• Are your current risk management tools and systems effective in storing the required data to make informed business decisions?

  • How effective are your risk systems in providing timely and accurate information for communication to stakeholders?

Managing risk information – Successfully assessing, monitoring and treating risks across the entity depends on the quality, accuracy and availability of risk information. Considerations include:

  • Have you identified the data sources that will provide the required information to have a complete view of risk across the entity?

  • What is the frequency of collating risk information?

  • Do you have readily available risk information accessible to all staff?

  • How would you rate the integrity and accuracy of the available data?

Risk management processes – The effective documentation and communication of risk management processes will allow for clear, concise and frequent presentation of risk information to support decision making. Considerations include:

  • Are your risk management processes well documented and available?

  • Do your risk management processes align to your framework?

  • Is there training available, tailored to different audiences, in the use of your risk processes?

Source: Adapted from the (Department of Finance, 2016[22]).

The Ministry of Finance could also consider developing a risk management guide that identifies the core responsibilities for identifying and managing risks, and provide practical guidance on key activities, such as conducting a risk assessment, developing treatment measures, and assigning responsibility for managing the risks. Additional tools, such as a risk heat map and guidance for assessing the likelihood and impact of risks, a risk register and a checklist of common corruption and fraud risks inherent to the public procurement process in Kazakhstan could be developed.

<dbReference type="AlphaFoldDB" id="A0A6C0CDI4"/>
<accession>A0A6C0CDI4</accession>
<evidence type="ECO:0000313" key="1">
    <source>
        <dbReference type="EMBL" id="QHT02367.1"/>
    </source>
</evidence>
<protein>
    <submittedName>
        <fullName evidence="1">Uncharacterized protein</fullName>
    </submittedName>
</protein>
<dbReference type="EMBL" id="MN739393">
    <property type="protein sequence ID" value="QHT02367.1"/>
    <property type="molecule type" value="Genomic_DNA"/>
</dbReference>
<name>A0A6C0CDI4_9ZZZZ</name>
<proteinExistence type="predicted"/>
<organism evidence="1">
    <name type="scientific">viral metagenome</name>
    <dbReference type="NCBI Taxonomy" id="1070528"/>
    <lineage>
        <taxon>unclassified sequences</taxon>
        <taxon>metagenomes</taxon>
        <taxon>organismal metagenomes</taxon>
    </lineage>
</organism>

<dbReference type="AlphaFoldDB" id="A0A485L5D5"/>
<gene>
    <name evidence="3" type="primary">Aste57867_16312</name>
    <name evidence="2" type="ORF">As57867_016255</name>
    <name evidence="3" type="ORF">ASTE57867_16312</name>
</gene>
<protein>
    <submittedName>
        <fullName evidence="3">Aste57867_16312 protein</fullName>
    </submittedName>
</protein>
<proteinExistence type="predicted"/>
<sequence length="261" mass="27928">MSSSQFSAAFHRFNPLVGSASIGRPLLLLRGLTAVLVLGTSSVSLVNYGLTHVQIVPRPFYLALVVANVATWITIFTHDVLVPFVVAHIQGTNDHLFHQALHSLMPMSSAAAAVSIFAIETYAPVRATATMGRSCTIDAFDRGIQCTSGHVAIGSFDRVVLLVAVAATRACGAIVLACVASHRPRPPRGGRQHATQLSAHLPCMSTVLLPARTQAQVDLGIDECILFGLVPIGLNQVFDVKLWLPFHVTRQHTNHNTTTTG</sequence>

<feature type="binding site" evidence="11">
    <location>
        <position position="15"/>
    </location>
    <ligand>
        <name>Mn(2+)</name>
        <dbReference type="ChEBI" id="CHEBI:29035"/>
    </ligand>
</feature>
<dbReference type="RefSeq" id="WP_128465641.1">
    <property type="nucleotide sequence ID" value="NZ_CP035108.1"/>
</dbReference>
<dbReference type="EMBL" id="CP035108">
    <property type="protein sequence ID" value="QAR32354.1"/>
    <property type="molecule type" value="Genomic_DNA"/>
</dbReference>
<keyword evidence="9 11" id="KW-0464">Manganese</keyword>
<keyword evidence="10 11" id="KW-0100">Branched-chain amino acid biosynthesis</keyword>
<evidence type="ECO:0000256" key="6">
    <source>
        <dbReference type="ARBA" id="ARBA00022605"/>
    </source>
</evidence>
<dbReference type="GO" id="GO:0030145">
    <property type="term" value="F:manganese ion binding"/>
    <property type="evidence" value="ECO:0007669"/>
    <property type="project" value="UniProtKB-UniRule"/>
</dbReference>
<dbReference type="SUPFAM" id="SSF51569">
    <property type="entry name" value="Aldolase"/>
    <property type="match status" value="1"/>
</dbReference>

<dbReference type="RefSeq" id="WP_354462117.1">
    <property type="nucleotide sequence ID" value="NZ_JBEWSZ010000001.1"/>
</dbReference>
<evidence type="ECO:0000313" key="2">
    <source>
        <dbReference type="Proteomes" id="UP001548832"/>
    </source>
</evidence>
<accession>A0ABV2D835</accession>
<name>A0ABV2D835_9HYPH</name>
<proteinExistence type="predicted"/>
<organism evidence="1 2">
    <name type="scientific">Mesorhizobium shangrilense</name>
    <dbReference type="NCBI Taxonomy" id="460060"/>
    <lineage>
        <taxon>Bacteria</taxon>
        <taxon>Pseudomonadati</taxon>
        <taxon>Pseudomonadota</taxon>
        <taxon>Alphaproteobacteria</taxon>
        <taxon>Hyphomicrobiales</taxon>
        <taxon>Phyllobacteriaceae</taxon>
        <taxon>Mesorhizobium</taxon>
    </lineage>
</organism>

4.3.3. Expand the system of desk control to all phases of the procurement cycle

A system of “desk control” is in place at both the national and akimat levels. Carried out by public officials within the KVGA, desk control focuses specifically on preventing favouritism towards a potential brand or supplier. The purpose of the desk control process is to reduce the administrative burden of responding to problems after issuing the contract. The e-procurement system automatically proposes tenders to undergo desk control based on pre-determined criteria across different stages of the procurement process:

  1. 1. At the stage of publication of tender bids, all tenders are the object of desk control.

  2. 2. At the stage of establishing tender participants, KVGA monitors all procurements beyond a certain threshold (KZT 5 million or KZT 10 million). KVGA does not check the protocols for which all bidders participate. KVGA checks with increased attentions all tenders for which only one bidder participated (suspicion of collusion of CA with supplier).

  3. 3. At the final award stage, KVGA uses a filter based on a threshold. For example, if there were more than two bid submissions, but only one is selected to take part in the procedure.